4 technologies that will disrupt DOD logistics
- By Kevin Deal
- Aug 12, 2015
Military doctrine and warfare have changed significantly over the past 20 years, with the emphasis shifting from supporting a static force to projecting capabilities in expeditionary warfare. This new paradigm requires rapid deployment and flexibility – as well as a new operational model for equipment acquisition, management and ownership.
Organizations are focused on solutions that balance through-life costs and operational effectiveness. Today, this means leveraging the cost savings and process improvements enabled by a whole new set of disciplines and business processes, such as contractor logistics support, performance-based logistics and product support agreement programs. The result is that suppliers have to deal with the increasing complexity of product, contract and supplier relationships.
Information systems used to manage logistics, therefore, must be functional enough to gather the data required to monitor key performance indicators and review activity but also deliver the insights on enterprise performance that enable better decision-making. From an operational perspective, there are four key developments that will have a significant impact on long-term logistics systems strategies:
1. Self-analysis and reporting. Health and Usage Monitoring Systems have been used consistently for a number of years, but look for changes in how they integrate into the enterprise. Equipment will report its current configuration in real time and usage information will be analyzed, providing data needed for an overall enterprise solution that can deliver real business benefits.
2. Mobile. Mobile apps offer a way of gaining essential operational feedback, and will do so in a format that is optimized for specific equipment, easily customizable and devoid of superfluous overhead.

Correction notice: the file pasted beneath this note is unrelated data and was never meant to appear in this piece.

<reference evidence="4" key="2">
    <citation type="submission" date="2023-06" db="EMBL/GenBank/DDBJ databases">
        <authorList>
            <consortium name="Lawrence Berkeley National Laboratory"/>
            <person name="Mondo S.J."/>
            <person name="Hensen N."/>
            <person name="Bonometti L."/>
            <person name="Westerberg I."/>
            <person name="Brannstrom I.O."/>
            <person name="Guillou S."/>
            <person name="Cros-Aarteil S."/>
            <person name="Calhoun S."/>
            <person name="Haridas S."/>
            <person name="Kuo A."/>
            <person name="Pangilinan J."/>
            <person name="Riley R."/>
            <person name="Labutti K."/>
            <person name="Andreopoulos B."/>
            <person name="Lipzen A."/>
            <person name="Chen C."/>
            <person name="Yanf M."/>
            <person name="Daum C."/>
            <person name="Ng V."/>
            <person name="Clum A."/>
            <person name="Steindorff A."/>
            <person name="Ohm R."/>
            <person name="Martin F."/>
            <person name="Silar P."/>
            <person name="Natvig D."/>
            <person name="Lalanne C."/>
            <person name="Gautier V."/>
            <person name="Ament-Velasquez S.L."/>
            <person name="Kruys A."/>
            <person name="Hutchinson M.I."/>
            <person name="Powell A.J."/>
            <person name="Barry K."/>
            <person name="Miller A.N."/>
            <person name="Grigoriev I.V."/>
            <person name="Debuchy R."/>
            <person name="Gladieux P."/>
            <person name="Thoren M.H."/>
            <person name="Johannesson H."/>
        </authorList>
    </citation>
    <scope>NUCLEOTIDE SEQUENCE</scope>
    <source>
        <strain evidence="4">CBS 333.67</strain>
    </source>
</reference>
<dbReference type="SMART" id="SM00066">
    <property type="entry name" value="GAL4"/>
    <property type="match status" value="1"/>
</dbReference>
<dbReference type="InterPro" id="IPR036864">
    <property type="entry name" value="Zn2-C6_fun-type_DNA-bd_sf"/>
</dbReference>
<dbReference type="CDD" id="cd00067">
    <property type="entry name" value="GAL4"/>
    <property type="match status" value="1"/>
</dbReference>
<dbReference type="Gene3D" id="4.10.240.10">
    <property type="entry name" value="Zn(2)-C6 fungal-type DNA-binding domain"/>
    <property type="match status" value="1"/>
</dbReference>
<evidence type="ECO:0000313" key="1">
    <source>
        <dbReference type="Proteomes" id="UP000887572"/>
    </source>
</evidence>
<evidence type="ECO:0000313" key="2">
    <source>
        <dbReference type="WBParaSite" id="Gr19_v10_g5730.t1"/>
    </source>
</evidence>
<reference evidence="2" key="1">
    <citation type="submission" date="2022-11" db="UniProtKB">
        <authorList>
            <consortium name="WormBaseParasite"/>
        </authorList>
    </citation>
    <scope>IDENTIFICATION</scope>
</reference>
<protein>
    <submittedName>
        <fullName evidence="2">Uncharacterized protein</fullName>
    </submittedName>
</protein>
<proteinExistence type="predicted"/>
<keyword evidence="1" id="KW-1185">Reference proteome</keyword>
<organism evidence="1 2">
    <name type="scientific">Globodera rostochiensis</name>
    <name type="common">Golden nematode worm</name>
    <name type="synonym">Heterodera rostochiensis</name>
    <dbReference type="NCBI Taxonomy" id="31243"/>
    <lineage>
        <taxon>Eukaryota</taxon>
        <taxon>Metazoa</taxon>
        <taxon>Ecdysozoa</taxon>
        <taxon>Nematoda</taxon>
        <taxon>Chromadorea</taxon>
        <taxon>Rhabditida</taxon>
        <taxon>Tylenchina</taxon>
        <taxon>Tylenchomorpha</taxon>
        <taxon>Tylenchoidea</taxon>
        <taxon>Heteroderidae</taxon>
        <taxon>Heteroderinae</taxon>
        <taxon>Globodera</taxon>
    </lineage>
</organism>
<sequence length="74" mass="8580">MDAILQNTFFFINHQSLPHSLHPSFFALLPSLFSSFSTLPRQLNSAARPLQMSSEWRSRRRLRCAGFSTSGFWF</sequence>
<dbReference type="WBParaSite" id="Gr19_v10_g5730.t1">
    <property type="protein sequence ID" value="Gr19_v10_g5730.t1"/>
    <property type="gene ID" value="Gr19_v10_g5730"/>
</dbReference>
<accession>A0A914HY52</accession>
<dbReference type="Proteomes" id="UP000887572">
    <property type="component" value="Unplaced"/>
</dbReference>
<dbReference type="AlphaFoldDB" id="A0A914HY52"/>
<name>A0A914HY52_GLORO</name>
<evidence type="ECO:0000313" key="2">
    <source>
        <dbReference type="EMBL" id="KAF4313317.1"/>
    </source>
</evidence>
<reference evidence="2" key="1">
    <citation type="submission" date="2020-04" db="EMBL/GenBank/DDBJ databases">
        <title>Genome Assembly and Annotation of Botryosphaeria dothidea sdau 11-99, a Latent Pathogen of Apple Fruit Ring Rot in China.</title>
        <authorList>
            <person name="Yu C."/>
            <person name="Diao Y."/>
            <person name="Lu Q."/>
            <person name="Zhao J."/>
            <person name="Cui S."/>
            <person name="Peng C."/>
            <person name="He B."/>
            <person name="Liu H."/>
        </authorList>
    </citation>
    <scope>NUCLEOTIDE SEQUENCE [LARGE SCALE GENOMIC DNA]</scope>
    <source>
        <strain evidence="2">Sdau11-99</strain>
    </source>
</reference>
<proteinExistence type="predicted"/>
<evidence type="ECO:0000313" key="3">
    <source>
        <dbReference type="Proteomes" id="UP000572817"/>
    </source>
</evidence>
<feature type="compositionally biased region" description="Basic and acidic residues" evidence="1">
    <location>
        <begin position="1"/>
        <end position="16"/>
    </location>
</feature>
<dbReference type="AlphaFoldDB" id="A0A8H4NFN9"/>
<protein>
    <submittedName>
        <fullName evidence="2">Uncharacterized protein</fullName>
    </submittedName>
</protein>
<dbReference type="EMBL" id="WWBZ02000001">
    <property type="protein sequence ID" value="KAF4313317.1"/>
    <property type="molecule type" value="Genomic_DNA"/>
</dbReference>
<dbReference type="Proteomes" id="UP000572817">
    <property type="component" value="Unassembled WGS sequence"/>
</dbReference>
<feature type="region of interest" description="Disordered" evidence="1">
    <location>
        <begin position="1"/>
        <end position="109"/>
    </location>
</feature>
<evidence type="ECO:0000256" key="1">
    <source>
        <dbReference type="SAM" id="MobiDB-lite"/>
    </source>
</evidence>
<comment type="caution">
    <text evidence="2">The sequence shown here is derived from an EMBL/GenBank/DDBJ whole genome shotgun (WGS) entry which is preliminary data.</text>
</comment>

3. Context aware. Solutions will automatically adjust their operations through recognition of the maintenance environment they are in. Being aware of unique conditions in the field will enable tailoring in more effective ways, making life easier for the user.
4. Augmented reality. Augmented reality solutions are able to provide expertise and instruction on demand. For example, using a live feed from an engineer's headset, an expert can guide maintenance that may well be taking place in a remote location. Look for solutions that interface with the enterprise, with maintenance information transmitted two-way in real time.
Over the next 20 years, we will see the full integration of operations, maintenance and the supply chain into a “logistics support enterprise”’ alongside the current modular applications-based enterprise resource management software. These new agile solutions are easing the time and pain associated with adapting processes using the more traditional, monolithic ERP systems.
This future generation of logistics solutions will see support optimization through probabilistic methodology and the ability to dynamically interact with in-service support solutions. Also embedded within these solutions will be workforce scheduling and planning capabilities built to respond in real time to real-world events.
Kevin Deal is vice president of Aerospace and Defense at IFS North America.